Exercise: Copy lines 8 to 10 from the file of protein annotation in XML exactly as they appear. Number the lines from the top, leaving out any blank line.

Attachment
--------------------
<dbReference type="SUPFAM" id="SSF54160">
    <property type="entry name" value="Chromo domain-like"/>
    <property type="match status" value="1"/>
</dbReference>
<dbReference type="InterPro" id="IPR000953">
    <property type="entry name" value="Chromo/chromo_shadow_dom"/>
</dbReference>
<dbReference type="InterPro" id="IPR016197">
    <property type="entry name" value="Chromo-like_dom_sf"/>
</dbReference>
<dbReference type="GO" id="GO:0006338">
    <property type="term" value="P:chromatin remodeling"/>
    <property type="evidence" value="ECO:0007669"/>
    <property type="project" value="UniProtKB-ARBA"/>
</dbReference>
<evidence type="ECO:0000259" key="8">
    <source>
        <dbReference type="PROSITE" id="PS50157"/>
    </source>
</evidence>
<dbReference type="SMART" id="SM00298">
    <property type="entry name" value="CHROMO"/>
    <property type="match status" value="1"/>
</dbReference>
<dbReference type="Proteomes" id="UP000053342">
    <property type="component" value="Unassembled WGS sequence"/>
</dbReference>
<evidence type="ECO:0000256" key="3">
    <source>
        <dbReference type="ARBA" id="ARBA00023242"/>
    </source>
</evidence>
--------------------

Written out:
<dbReference type="InterPro" id="IPR016197">
    <property type="entry name" value="Chromo-like_dom_sf"/>
</dbReference>